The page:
Ideal Credit Union, which has six locations scattered across Minnesota, is the latest mortgage company to offer a no down payment mortgage. But theirs is a little different than the rest.
Instead of pitching the portfolio loan product to those who can barely afford a mortgage payment, they seem to be targeting prospective home buyers who make plenty but don’t necessarily have the assets to show for it (yet).
Skip the Down Payment
- A Minnesota-based credit union
- Has launched a zero down home loan
- With a unique catch
- It isn’t offered in a 30-year fixed product
Their pitch for the new zero down mortgage product is “skip the down payment,” which I’m sure a lot renters would be thrilled to do if they could.
But before you skip anything, you have to make sure you qualify for the mortgage. And you’re not getting a 30-year fixed mortgage via this program. That would be way too easy, apparently.
Instead, you can choose from either a 20-year or 15-year fixed mortgage, both of which are usually suited for borrowers with more-than-adequate incomes. I say that because many borrowers struggle with maximum debt-to-income ratios even when applying for 30-year fixed mortgages.
The upside is lower mortgage rates on both products relative to the 30-year fixed.
Targeting the Well-Paid, Cash Poor
- You can get either a 20-year or 15-year fixed loan
- Via the zero down loan program from Ideal Credit Union
- To that end it seems they’re targeting HENRYs
- Defined as high earners not rich yet
To that end, they seem to be targeting high-paid loan applicants, perhaps younger first-time home buyers just starting out, who tend to have very little set aside for a down payment.
The same type of borrower who probably has very little chance of putting down 20% without relying on gift funds.
Anyway, aside from the limited loan choices tied to this proprietary home loan program, prospective borrowers must also have 700 FICO scores (or higher) to qualify.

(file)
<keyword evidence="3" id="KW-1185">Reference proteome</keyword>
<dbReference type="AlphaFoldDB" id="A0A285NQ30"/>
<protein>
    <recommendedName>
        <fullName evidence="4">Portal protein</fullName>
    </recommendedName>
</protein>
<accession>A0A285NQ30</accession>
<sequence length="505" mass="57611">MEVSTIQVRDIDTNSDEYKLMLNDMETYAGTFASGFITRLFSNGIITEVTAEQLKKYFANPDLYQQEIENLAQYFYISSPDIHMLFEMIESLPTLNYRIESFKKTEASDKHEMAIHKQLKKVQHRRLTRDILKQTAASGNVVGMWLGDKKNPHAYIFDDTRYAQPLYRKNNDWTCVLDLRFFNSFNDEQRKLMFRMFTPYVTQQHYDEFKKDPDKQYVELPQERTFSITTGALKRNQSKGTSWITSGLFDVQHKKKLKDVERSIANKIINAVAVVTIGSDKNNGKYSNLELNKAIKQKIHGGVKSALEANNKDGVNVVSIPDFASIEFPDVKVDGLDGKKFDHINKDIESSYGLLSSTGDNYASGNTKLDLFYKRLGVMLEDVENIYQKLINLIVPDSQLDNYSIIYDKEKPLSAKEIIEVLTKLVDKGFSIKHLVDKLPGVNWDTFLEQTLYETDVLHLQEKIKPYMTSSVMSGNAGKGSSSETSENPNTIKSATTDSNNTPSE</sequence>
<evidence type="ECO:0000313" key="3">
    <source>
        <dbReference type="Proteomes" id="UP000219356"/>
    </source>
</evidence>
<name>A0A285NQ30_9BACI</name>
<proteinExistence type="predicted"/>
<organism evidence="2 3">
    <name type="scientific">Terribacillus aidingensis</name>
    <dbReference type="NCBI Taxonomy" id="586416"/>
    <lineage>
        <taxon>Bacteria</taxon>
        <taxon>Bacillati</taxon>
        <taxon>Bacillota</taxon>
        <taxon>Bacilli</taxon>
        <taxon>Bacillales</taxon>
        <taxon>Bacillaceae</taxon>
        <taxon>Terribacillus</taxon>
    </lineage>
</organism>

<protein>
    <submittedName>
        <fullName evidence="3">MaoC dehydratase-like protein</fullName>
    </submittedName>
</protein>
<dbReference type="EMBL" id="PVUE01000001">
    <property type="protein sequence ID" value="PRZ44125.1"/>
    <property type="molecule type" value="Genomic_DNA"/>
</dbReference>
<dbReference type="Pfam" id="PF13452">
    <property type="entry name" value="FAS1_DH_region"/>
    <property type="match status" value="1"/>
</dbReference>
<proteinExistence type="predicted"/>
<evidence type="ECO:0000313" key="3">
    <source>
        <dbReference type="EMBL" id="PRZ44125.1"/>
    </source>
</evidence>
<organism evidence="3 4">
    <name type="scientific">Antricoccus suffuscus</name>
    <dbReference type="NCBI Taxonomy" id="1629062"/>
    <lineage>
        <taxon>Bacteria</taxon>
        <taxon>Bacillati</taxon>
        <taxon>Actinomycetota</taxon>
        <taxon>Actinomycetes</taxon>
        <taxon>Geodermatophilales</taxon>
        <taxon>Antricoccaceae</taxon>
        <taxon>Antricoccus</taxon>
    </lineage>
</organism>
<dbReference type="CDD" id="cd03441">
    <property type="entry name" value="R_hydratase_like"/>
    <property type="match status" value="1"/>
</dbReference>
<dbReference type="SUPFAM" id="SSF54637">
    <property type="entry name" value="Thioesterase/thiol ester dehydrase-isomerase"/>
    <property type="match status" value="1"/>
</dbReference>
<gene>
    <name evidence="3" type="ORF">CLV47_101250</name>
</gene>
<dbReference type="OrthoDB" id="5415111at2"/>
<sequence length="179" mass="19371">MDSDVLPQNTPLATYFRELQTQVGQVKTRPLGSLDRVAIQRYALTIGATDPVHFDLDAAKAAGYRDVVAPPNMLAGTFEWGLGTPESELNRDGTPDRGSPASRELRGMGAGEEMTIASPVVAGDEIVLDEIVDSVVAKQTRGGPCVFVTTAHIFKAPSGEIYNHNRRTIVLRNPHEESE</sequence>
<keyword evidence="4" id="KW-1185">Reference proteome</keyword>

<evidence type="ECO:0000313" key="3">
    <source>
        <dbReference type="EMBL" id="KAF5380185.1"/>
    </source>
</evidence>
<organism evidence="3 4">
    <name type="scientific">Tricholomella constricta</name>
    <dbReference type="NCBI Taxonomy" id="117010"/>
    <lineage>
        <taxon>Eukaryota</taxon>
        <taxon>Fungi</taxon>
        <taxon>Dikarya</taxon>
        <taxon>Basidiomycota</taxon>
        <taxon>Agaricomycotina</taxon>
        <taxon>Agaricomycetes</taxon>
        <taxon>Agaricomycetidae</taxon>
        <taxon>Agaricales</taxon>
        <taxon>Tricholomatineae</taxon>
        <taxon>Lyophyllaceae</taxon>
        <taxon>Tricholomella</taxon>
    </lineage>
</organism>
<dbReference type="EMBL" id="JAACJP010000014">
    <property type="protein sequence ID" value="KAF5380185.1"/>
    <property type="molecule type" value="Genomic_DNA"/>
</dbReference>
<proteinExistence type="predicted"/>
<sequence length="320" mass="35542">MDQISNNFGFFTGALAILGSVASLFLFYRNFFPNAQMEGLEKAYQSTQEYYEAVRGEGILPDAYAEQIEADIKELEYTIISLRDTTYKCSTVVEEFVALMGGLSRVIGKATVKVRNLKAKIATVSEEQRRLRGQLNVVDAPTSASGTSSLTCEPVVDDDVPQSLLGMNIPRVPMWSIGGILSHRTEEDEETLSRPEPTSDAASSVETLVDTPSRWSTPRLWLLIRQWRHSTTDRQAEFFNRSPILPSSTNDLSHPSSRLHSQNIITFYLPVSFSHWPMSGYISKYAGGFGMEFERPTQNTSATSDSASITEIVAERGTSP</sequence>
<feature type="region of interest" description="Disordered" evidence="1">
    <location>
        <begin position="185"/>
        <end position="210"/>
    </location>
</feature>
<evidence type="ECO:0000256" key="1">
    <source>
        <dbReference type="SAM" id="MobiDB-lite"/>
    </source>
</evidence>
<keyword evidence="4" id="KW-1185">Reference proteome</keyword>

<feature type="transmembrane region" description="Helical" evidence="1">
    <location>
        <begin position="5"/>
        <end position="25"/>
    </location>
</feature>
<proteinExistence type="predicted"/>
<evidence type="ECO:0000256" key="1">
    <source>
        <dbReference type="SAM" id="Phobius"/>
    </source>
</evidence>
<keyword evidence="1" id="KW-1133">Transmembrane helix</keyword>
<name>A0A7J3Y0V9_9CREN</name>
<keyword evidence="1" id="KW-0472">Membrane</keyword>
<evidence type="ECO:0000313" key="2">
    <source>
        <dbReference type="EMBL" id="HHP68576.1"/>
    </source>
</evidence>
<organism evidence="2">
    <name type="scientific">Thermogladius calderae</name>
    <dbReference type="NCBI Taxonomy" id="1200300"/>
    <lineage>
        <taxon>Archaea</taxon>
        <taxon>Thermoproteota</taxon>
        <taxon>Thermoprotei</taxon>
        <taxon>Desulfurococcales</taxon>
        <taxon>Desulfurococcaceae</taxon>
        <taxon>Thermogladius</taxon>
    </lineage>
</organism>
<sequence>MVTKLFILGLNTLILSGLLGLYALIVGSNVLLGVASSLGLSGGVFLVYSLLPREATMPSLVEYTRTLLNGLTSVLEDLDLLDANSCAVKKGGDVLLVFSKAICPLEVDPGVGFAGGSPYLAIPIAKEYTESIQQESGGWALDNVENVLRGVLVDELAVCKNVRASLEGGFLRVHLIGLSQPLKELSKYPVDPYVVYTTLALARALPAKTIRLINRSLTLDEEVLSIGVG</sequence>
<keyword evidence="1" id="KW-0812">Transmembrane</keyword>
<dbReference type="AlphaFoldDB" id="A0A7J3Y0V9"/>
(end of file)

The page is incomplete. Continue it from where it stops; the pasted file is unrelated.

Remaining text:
So not only do you have to be making a lot, you also have to exhibit fairly excellent creditworthiness too.
A 700 credit score isn’t necessarily anything to brag about, but it means the borrower probably hasn’t missed any payments on other debt obligations, so they’re a fairly safe bet.
Credit and income aside, the zero-down financing is only available on owner-occupied single-family residences and townhomes.
It’s not an option on condos or multi-unit properties. It’s also only available for home purchases. No mortgage refinances allowed.
Lastly, the max loan amount is $475,000 and private mortgage insurance is required.
Enough to Offset Risk?
- The question is if a shorter loan term
- Is enough to offset the risk of no down payment
- It might actually result in a lower loan balance after just a few years
- And put the bank in a decent position relatively should the borrower default
In other words, Ideal Credit Union is keeping things really specific to avoid any unnecessary risk.
My assumption is they’re going to keep the loans on their books, so they’ll want to know homeowners can actually pay the mortgages over time.
This gives them an edge over other mortgage lenders that may just stick to the agency underwriting guidelines of Fannie Mae, Freddie Mac, and the FHA.
All in all, it’s an interesting spin on a zero down mortgage loan, and something I’ve never seen before.
Typically, you see a combination of no down payment and a mortgage with a long loan term to boost affordability.
Not the case here, and that might be enough to attract only the best borrowers and give them the ability to offer the program to begin with.